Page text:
HTML, an acronym for HyperText Markup Language, is the text-based language in which every website on the Internet is written in.
The man responsible for introducing HTML to the world is Tim Berners-Lee. When Berners-Lee first came up with the concept of HTML in the 1980s, he had meant for it to merely define a structure for web pages into which many types of multimedia documents could be fitted. He had originally intended for these multimedia programs to contain the content of a website, but as it turned out, HTML could be used to hold content too!
What does "HTML" mean?
As you now know, HTML stands for HyperText Markup Language. So, what does that mean? Well, first, Hypertext is a type of tool that can link different information together. Within a hypertext document can be links, or hyperlinks. These links can connect to other websites. When the user clicks on the links, they will be directed to a different site. For example, if you clicked here, you would be brought to the Cyber-Club home page. That is an example of a hyperlink.
Markup describes what you are doing. You can type up the information and the article that you want to post on the Internet. However, documents on the Internet are read by different software than that of your word processor. To read the information correctly, this software requires you to "mark up" your document with special notations that will tell the software what to do- for example, where a new paragraph begins, what size the font should be, whether the text should be bold or italicized, etc.
Finally, as HTML is a type of computer language, the L stands for language.
HTML Documents and Tags
HTML documents are what lie behind the pretty webpages that you see throughout the World Wide Web. All the documents contain HTML notations. HTML notations are all pretty straightforward. They all consist of some sort of opening command within brackets, then closing commands, again in brackets, but also with a "/". Take a look at a simple HTML document:
<H1>Welcome to My Webpage!</H1>
Hi! Welcome to my wacky web page! Have fun, look around, but don't forget to <b>sign my guestbook</b>!
You can visit Jenny's page <a href=http://www.jenny.com>here</a>
Now, let's break this up.
The <HTML> and </HTML> tags are always the first and last tags in an HTML document. Why? Because these tags define the beginning and ending of the document's contents. Everything between these tags is capable of being viewed by users on the World Wide Web.
The <HEAD> tag begins the HEAD section of the document. The HEAD section is used to quickly inform users about the website. The </HEAD> closes the HEAD section.
Almost everything has a title- books have titles, magazines have titles, even your mother and father might have a title (Dr., Mrs., Mr., etc.). It makes sense that your web site would have a title too. When you place the title of your website between the <TITLE> and </TITLE> tags, it will be displayed in the blue bar along the top of your Internet browser. Note that the <TITLE> and </TITLE> tags are always found in the HEAD section.
Just as the <HEAD> and </HEAD> introduce and close the HEAD section of an HTML document, the <BODY> and </BODY> tags introduce and close the BODY section of the document. What is the BODY section? Well, the BODY section of a document is the portion of the document that will actually be viewed in the browser window. When the viewer software sees the <BODY> tag, it will know to interpret all of the <HTML> tags until it sees the </BODY> tag.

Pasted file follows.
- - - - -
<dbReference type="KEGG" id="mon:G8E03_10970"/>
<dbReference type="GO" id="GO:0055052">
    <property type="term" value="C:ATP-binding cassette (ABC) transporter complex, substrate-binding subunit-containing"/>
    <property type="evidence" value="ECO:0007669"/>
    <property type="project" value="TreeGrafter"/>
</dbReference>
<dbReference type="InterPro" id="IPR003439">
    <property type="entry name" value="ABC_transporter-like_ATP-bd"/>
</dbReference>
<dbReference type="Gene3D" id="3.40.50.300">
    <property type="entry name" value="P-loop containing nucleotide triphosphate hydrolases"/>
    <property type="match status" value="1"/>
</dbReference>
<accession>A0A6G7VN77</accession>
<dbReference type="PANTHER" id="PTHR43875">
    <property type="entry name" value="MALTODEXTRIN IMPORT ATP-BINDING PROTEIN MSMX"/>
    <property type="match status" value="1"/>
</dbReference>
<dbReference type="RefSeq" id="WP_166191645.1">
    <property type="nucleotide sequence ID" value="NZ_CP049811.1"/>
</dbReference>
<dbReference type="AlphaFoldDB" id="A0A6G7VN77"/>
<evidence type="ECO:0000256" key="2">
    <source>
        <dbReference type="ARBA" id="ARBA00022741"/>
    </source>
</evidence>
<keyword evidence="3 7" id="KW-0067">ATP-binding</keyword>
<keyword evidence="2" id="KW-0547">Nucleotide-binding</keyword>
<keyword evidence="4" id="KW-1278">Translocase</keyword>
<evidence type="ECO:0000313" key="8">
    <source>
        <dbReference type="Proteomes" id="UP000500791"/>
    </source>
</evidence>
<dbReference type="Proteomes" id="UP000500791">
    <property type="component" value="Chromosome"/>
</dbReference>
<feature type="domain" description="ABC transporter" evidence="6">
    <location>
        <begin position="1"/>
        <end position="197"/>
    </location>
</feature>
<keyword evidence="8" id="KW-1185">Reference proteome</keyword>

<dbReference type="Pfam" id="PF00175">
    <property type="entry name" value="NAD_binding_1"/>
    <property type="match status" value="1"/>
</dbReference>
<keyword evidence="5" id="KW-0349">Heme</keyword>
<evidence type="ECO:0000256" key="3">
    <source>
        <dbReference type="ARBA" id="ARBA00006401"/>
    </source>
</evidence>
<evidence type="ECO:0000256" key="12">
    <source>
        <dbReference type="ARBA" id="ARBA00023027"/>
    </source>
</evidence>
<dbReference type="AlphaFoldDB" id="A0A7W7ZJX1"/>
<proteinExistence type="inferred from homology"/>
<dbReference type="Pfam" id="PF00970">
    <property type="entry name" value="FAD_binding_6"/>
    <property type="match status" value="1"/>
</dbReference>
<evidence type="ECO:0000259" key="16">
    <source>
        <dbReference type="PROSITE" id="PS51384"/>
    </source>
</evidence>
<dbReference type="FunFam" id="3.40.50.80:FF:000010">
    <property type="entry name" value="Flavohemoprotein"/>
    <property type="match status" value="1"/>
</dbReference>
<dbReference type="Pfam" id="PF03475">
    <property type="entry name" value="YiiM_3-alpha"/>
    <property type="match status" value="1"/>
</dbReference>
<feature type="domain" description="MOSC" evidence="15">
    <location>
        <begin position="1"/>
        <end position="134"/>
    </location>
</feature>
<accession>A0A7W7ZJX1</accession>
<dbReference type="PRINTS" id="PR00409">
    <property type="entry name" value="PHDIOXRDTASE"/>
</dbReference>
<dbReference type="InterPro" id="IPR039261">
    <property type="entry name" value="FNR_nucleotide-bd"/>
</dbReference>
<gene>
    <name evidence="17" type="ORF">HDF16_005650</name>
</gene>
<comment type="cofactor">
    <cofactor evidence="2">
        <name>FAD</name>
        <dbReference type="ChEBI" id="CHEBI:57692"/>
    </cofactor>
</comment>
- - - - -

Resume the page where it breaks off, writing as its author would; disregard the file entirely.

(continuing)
In an HTML document, there are special tags for headings. Well, <H1> is one of them. You can imagine headings as the bold text along a top of a screen that serves as a title for the rest of the section. The <H1> tag is used when you want a line of big text that will catch the user's eye. There are 5 additional headings, from <H2> to <H6>. The headings get smaller as they go down. Thus, <H6> is smaller than <H5> and <H5> is smaller than <H4>. Any text you place between the <H1> and </H1> tags will be a fairly large size. Then, after the <H1> tag, the font will go back to the original size.
The <P> tag is usually used to indicate new paragraphs. It basically tells the software to skip a line. All of the text written after a <P> tag is skipped down one line.
<B> means bold. The text between a <B> and </B> tag will be in bold print.
<A HREF=" "></A>
Often, you will want to link to other websites from your site. Well, to do that, you use the <A HREF> tag. Say you want to link to Yahoo. First, you will type in the <A HREF> tag, putting in the URL of the website between the parenthesis. Then, say you will put the text you want to contain the link, then the </A> tag. For example, if you wanted to say:
A link to Yahoo is here
You want the here to be the actual link. Then you would write:
A link to Yahoo is
Some other common HTML tags that weren't used in the example:
This works the same way as the <B> tag. You place text you want underlined between the <U> and </U> tags.
<IMG SRC=" ">
Say you want to put a picture into your document. Well, you type in <IMG SRC=" "> wherever you want the picture to be. Inside the parenthesis, you need to place the location of the picture (i.e., the picture's URL).
What we have put into this section is merely intended to familiarize you with HTML and how it basically works. If you are interested in learning this language, then we suggest you check out http://www.htmlgoodies.com. This is a great online HTML tutorial that will take you step by step through the basic fundamentals of HTML. Eventually, you'll learn how to create tables, frames, and other really cool stuff!
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